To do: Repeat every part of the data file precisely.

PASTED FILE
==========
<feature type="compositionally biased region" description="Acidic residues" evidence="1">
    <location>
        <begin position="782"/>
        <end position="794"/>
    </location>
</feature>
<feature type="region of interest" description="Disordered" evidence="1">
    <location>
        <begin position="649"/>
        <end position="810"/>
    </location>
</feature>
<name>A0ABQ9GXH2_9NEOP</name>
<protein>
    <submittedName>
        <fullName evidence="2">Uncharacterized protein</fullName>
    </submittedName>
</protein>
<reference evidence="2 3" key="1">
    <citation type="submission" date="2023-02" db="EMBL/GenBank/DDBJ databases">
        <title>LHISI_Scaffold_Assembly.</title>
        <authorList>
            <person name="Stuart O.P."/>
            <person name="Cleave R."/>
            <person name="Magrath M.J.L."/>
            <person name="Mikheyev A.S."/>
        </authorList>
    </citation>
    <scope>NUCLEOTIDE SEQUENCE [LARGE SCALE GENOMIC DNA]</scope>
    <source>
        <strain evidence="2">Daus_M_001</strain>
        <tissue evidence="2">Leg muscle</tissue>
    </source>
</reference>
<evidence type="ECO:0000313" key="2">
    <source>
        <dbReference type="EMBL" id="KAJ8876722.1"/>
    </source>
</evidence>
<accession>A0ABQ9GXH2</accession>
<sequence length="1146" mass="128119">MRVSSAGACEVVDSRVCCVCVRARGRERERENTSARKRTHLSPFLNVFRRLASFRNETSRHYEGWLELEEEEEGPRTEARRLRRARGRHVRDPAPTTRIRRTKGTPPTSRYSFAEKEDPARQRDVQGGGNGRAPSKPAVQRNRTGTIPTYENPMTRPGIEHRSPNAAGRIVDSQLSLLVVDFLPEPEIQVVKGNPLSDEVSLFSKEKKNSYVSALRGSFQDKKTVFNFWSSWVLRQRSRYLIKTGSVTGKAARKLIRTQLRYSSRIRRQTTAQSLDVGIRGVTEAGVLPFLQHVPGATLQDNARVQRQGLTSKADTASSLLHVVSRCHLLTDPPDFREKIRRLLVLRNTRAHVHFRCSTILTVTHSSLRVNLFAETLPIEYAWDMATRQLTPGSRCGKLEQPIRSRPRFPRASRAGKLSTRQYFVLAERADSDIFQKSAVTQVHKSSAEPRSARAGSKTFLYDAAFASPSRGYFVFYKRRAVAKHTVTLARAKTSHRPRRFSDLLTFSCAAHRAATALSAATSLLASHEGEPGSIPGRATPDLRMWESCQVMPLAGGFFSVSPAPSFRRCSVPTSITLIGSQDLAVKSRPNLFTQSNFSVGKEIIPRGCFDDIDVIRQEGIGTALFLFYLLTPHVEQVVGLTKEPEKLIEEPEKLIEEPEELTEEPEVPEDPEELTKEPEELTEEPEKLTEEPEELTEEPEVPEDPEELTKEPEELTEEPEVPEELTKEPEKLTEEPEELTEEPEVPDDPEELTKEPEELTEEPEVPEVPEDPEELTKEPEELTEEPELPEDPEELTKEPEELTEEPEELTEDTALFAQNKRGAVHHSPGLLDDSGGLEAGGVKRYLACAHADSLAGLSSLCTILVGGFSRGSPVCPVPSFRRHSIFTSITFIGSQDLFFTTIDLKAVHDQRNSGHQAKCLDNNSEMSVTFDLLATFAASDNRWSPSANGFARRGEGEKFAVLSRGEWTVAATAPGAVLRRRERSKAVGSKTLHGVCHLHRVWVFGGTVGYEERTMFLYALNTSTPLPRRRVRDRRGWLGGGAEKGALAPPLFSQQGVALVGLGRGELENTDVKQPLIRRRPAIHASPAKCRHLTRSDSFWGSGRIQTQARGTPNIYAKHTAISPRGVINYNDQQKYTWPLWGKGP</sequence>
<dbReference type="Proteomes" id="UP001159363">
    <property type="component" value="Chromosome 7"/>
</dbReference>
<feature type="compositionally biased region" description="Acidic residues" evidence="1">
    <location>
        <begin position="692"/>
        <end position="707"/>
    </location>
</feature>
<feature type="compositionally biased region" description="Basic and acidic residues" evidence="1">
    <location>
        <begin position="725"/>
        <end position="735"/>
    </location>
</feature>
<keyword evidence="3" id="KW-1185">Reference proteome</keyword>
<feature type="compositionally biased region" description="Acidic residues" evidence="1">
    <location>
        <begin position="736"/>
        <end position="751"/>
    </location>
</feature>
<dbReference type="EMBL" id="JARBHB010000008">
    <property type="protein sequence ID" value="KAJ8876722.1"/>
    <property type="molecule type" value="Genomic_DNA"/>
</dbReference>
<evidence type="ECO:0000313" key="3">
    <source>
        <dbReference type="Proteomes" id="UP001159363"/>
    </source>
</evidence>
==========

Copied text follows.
<feature type="compositionally biased region" description="Acidic residues" evidence="1">
    <location>
        <begin position="782"/>
        <end position="794"/>
    </location>
</feature>
<feature type="region of interest" description="Disordered" evidence="1">
    <location>
        <begin position="649"/>
        <end position="810"/>
    </location>
</feature>
<name>A0ABQ9GXH2_9NEOP</name>
<protein>
    <submittedName>
        <fullName evidence="2">Uncharacterized protein</fullName>
    </submittedName>
</protein>
<reference evidence="2 3" key="1">
    <citation type="submission" date="2023-02" db="EMBL/GenBank/DDBJ databases">
        <title>LHISI_Scaffold_Assembly.</title>
        <authorList>
            <person name="Stuart O.P."/>
            <person name="Cleave R."/>
            <person name="Magrath M.J.L."/>
            <person name="Mikheyev A.S."/>
        </authorList>
    </citation>
    <scope>NUCLEOTIDE SEQUENCE [LARGE SCALE GENOMIC DNA]</scope>
    <source>
        <strain evidence="2">Daus_M_001</strain>
        <tissue evidence="2">Leg muscle</tissue>
    </source>
</reference>
<evidence type="ECO:0000313" key="2">
    <source>
        <dbReference type="EMBL" id="KAJ8876722.1"/>
    </source>
</evidence>
<accession>A0ABQ9GXH2</accession>
<sequence length="1146" mass="128119">MRVSSAGACEVVDSRVCCVCVRARGRERERENTSARKRTHLSPFLNVFRRLASFRNETSRHYEGWLELEEEEEGPRTEARRLRRARGRHVRDPAPTTRIRRTKGTPPTSRYSFAEKEDPARQRDVQGGGNGRAPSKPAVQRNRTGTIPTYENPMTRPGIEHRSPNAAGRIVDSQLSLLVVDFLPEPEIQVVKGNPLSDEVSLFSKEKKNSYVSALRGSFQDKKTVFNFWSSWVLRQRSRYLIKTGSVTGKAARKLIRTQLRYSSRIRRQTTAQSLDVGIRGVTEAGVLPFLQHVPGATLQDNARVQRQGLTSKADTASSLLHVVSRCHLLTDPPDFREKIRRLLVLRNTRAHVHFRCSTILTVTHSSLRVNLFAETLPIEYAWDMATRQLTPGSRCGKLEQPIRSRPRFPRASRAGKLSTRQYFVLAERADSDIFQKSAVTQVHKSSAEPRSARAGSKTFLYDAAFASPSRGYFVFYKRRAVAKHTVTLARAKTSHRPRRFSDLLTFSCAAHRAATALSAATSLLASHEGEPGSIPGRATPDLRMWESCQVMPLAGGFFSVSPAPSFRRCSVPTSITLIGSQDLAVKSRPNLFTQSNFSVGKEIIPRGCFDDIDVIRQEGIGTALFLFYLLTPHVEQVVGLTKEPEKLIEEPEKLIEEPEELTEEPEVPEDPEELTKEPEELTEEPEKLTEEPEELTEEPEVPEDPEELTKEPEELTEEPEVPEELTKEPEKLTEEPEELTEEPEVPDDPEELTKEPEELTEEPEVPEVPEDPEELTKEPEELTEEPELPEDPEELTKEPEELTEEPEELTEDTALFAQNKRGAVHHSPGLLDDSGGLEAGGVKRYLACAHADSLAGLSSLCTILVGGFSRGSPVCPVPSFRRHSIFTSITFIGSQDLFFTTIDLKAVHDQRNSGHQAKCLDNNSEMSVTFDLLATFAASDNRWSPSANGFARRGEGEKFAVLSRGEWTVAATAPGAVLRRRERSKAVGSKTLHGVCHLHRVWVFGGTVGYEERTMFLYALNTSTPLPRRRVRDRRGWLGGGAEKGALAPPLFSQQGVALVGLGRGELENTDVKQPLIRRRPAIHASPAKCRHLTRSDSFWGSGRIQTQARGTPNIYAKHTAISPRGVINYNDQQKYTWPLWGKGP</sequence>
<dbReference type="Proteomes" id="UP001159363">
    <property type="component" value="Chromosome 7"/>
</dbReference>
<feature type="compositionally biased region" description="Acidic residues" evidence="1">
    <location>
        <begin position="692"/>
        <end position="707"/>
    </location>
</feature>
<feature type="compositionally biased region" description="Basic and acidic residues" evidence="1">
    <location>
        <begin position="725"/>
        <end position="735"/>
    </location>
</feature>
<keyword evidence="3" id="KW-1185">Reference proteome</keyword>
<feature type="compositionally biased region" description="Acidic residues" evidence="1">
    <location>
        <begin position="736"/>
        <end position="751"/>
    </location>
</feature>
<dbReference type="EMBL" id="JARBHB010000008">
    <property type="protein sequence ID" value="KAJ8876722.1"/>
    <property type="molecule type" value="Genomic_DNA"/>
</dbReference>
<evidence type="ECO:0000313" key="3">
    <source>
        <dbReference type="Proteomes" id="UP001159363"/>
    </source>
</evidence>